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Kepler in the Workstation: Nvidia Rolls Out New Quadros

Last summer at SIGGRAPH, Nvidia introduced its initial releases of the Kepler-based Quadros, in the K5000 desktop card and the Kx000M series of Kepler-based Quadro GPUs for mobile workstations.

Kepler-based Quadro Family
CUDA CoresMemoryMemory BandwidthDual-Link DVIDisplayportMonitors
Quadro K40007683 GB134 GBps124
Quadro K20003842 GB64 GBps124
Quadro K2000D3842 GB64 GBps214
Quadro K6001921 GB29 GBps112

Now Nvidia is introducing the rest of the family for its desktop Kepler-based Quadro cards: the entry-level K600 (which is also configurable to fit in small form factor chassis), the K2000 (and K2000D dual-DVI variant), and the K4000, all filling in the space in the product line left underneath the K5000. The update brings more CUDA cores, more memory and faster memory to the entire product line.

More CUDA Cores

The Kepler architecture's increased single-precision floating point performance means the new cards will provide triple (or better) the CUDA performance for compute tasks over their predecessors. Single-precision floating point tasks include most GPU-based 3D rendering, and tasks like CUDA effects rendering in Premiere. For instance, with the Quadro K5000, single-precision floating -point performance is increased to 2,150 GFLOPS over its predecessor's 718 GFLOPS, and the Quadro K4000 has 1,246 GFLOPS, a 2.56x improvement over its predecessor's 486 GFLOPS. The additional memory in the new cards will also directly affect compute performance, as one of the primary limiting factors in GPU-based 3d rendering is the amount of memory on the card... see how easily the GPU memory of the Fermi-based Quadro 2000 was overwhelmed in the system we reviewed here.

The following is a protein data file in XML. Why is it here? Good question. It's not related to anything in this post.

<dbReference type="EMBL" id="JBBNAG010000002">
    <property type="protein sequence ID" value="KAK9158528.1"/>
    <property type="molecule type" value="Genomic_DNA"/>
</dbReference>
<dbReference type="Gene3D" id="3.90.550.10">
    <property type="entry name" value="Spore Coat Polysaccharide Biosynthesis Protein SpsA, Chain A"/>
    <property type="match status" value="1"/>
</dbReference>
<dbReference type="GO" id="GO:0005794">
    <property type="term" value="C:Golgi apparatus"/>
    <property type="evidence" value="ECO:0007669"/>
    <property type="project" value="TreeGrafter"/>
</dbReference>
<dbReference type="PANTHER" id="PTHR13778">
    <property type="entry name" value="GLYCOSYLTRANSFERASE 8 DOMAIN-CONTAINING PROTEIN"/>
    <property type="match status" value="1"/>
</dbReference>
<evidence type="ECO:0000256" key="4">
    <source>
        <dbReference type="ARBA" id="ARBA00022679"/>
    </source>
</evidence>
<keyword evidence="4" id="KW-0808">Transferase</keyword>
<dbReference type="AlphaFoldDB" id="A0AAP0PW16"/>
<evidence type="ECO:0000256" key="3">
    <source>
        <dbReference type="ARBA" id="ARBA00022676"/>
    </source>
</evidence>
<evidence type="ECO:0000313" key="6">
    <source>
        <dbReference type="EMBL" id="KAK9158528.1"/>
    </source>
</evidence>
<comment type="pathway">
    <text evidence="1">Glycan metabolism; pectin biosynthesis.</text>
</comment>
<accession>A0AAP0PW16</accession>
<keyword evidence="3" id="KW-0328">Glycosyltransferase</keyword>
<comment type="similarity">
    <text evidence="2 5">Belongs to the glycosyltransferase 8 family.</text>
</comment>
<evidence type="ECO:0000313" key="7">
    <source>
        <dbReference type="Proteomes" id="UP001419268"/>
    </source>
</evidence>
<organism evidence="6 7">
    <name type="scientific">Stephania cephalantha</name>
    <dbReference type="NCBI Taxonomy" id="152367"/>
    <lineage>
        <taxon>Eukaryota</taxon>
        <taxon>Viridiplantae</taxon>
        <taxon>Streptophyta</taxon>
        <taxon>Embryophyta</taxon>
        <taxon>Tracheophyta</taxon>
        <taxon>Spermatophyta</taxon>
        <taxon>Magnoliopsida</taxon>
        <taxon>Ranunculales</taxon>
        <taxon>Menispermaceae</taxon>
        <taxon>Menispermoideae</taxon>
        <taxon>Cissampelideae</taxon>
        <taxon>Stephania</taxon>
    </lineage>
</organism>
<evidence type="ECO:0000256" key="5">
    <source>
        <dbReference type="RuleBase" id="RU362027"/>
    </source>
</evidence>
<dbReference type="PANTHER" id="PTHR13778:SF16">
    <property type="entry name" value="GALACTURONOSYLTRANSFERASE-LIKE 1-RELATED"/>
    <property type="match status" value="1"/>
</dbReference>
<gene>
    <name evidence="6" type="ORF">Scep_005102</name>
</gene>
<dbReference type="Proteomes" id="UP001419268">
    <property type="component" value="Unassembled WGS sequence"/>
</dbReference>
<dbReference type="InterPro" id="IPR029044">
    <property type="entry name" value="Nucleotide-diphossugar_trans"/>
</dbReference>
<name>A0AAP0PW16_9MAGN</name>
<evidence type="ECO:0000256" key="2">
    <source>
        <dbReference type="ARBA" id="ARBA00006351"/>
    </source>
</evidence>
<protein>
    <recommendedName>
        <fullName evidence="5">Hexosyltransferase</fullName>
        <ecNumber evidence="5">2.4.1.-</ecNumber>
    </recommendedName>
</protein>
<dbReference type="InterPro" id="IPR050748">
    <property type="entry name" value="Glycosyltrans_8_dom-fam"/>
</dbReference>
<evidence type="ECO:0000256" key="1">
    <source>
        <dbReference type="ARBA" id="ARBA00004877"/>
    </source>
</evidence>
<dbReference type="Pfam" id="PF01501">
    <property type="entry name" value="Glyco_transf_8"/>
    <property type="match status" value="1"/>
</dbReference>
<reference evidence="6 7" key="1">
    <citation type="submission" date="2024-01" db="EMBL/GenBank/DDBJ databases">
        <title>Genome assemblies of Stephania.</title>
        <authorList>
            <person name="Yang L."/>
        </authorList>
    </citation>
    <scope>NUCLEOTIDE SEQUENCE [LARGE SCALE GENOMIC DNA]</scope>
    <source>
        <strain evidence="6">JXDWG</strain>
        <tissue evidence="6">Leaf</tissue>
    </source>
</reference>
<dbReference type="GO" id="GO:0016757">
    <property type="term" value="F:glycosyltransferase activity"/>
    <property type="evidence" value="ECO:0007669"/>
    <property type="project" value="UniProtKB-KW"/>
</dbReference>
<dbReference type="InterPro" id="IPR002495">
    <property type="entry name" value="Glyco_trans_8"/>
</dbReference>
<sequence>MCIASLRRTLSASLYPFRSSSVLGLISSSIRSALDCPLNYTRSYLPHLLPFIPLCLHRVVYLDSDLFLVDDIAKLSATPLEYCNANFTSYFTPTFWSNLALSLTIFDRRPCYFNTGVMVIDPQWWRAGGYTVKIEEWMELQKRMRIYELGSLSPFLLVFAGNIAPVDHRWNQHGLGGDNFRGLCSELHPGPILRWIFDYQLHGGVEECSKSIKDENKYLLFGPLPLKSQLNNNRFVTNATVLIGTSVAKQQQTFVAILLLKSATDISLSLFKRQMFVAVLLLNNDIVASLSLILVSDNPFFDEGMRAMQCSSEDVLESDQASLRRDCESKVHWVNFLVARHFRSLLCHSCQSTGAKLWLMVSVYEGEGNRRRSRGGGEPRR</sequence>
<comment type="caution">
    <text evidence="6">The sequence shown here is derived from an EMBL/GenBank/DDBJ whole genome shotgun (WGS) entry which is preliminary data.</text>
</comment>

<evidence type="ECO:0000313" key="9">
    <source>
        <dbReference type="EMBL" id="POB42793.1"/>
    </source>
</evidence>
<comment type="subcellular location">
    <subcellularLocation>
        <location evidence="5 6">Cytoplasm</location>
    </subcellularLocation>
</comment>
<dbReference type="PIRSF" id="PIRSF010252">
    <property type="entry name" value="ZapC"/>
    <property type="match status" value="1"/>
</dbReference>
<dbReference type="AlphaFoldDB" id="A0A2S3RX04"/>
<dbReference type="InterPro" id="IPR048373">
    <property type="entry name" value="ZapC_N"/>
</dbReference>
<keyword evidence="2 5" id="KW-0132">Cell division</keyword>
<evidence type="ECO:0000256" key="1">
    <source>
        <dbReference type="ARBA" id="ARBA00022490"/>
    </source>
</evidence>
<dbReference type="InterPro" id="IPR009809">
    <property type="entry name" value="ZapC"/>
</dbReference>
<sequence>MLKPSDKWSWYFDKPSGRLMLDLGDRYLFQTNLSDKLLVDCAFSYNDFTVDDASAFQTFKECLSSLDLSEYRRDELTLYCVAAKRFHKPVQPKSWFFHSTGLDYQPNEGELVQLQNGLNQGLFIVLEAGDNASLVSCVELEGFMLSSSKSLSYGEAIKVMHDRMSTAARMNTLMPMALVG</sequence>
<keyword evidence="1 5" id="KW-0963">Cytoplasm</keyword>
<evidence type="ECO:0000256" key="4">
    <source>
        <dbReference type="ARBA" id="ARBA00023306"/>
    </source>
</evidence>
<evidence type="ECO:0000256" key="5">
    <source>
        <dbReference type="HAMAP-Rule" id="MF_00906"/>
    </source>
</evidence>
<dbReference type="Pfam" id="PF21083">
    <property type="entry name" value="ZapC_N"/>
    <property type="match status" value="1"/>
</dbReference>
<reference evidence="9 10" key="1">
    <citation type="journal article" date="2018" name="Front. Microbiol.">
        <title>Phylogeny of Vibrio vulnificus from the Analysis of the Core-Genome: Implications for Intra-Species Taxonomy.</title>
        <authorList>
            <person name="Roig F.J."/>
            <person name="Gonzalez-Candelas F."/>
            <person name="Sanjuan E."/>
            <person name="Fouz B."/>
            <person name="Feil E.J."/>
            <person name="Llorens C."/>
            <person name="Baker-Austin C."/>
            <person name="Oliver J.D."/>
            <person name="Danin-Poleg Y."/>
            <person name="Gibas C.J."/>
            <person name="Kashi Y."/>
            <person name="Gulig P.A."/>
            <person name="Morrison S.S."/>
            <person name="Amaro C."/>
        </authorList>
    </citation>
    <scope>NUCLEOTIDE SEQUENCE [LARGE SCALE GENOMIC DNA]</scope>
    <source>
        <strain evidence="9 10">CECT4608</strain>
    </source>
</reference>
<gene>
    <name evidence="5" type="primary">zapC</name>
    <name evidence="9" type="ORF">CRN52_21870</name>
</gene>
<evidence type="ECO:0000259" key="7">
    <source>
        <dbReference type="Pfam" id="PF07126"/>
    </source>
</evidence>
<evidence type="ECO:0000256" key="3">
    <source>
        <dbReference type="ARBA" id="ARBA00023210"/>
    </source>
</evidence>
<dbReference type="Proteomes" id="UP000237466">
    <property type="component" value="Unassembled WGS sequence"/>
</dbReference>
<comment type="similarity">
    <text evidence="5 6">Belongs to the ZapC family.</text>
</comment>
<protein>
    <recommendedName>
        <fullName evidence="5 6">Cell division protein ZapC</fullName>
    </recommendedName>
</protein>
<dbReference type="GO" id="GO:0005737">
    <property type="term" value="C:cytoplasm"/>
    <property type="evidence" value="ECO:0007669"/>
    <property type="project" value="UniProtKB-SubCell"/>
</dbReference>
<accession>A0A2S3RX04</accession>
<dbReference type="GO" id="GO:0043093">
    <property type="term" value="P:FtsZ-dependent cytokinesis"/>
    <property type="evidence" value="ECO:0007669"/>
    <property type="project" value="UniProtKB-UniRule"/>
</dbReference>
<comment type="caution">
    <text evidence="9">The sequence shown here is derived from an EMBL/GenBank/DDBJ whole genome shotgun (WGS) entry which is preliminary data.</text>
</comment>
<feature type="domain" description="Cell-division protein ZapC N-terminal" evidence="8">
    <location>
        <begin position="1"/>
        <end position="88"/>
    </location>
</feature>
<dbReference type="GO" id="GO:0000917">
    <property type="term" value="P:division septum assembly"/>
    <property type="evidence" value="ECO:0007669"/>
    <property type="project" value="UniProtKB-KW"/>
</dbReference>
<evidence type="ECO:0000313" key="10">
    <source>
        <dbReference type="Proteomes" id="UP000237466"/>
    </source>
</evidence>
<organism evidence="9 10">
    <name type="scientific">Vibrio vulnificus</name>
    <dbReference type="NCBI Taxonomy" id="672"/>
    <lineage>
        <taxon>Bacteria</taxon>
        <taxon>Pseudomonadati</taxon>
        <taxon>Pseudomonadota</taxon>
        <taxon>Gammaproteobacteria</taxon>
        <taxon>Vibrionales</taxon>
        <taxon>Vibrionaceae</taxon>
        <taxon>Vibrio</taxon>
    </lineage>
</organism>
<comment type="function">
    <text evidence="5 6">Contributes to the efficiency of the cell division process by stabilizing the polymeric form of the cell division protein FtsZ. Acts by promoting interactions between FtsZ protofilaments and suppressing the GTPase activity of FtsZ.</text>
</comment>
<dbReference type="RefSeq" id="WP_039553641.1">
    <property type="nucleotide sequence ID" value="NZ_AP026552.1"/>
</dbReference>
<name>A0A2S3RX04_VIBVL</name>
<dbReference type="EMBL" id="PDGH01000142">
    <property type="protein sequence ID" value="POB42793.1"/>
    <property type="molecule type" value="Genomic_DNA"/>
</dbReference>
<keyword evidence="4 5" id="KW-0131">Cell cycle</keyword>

More Displays, More Flexible Arrangement

Except the entry-level K600, all of the new cards double the number of active displays from two to four displays. NVIDIA is also updating their Mosaic technology to make it easier and better to manage large multi-display workspaces, and with four diaplays on four cards, you can get sixteen displays working as a single workspace.

Maximus Expanded

The release of the new Kepler-based Quadro cards also expands the configurations possible to use as next-generation Maximus configurations accompanied by the Tesla K20. Technically, the current preferred configuration for Maximus is a Quadro K5000 with the Tesla K20, but NVIDIA is now supporting configurations with the other Kepler-based Quadro cards for those that need more compute capability and less real-time 3d capability in their workstations.

Availability and Pricing

These new Kepler-based Quadro cards are available immediately. The Quadro K4000 is priced at $1,269; the Quadro K2000 and K2000D at $599; and the K600 is $199

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  • TheBigTroll
    Great news. just that double precision compute still lags
  • Draven35
    Yes, I agree... if your application uses it.
  • witcherx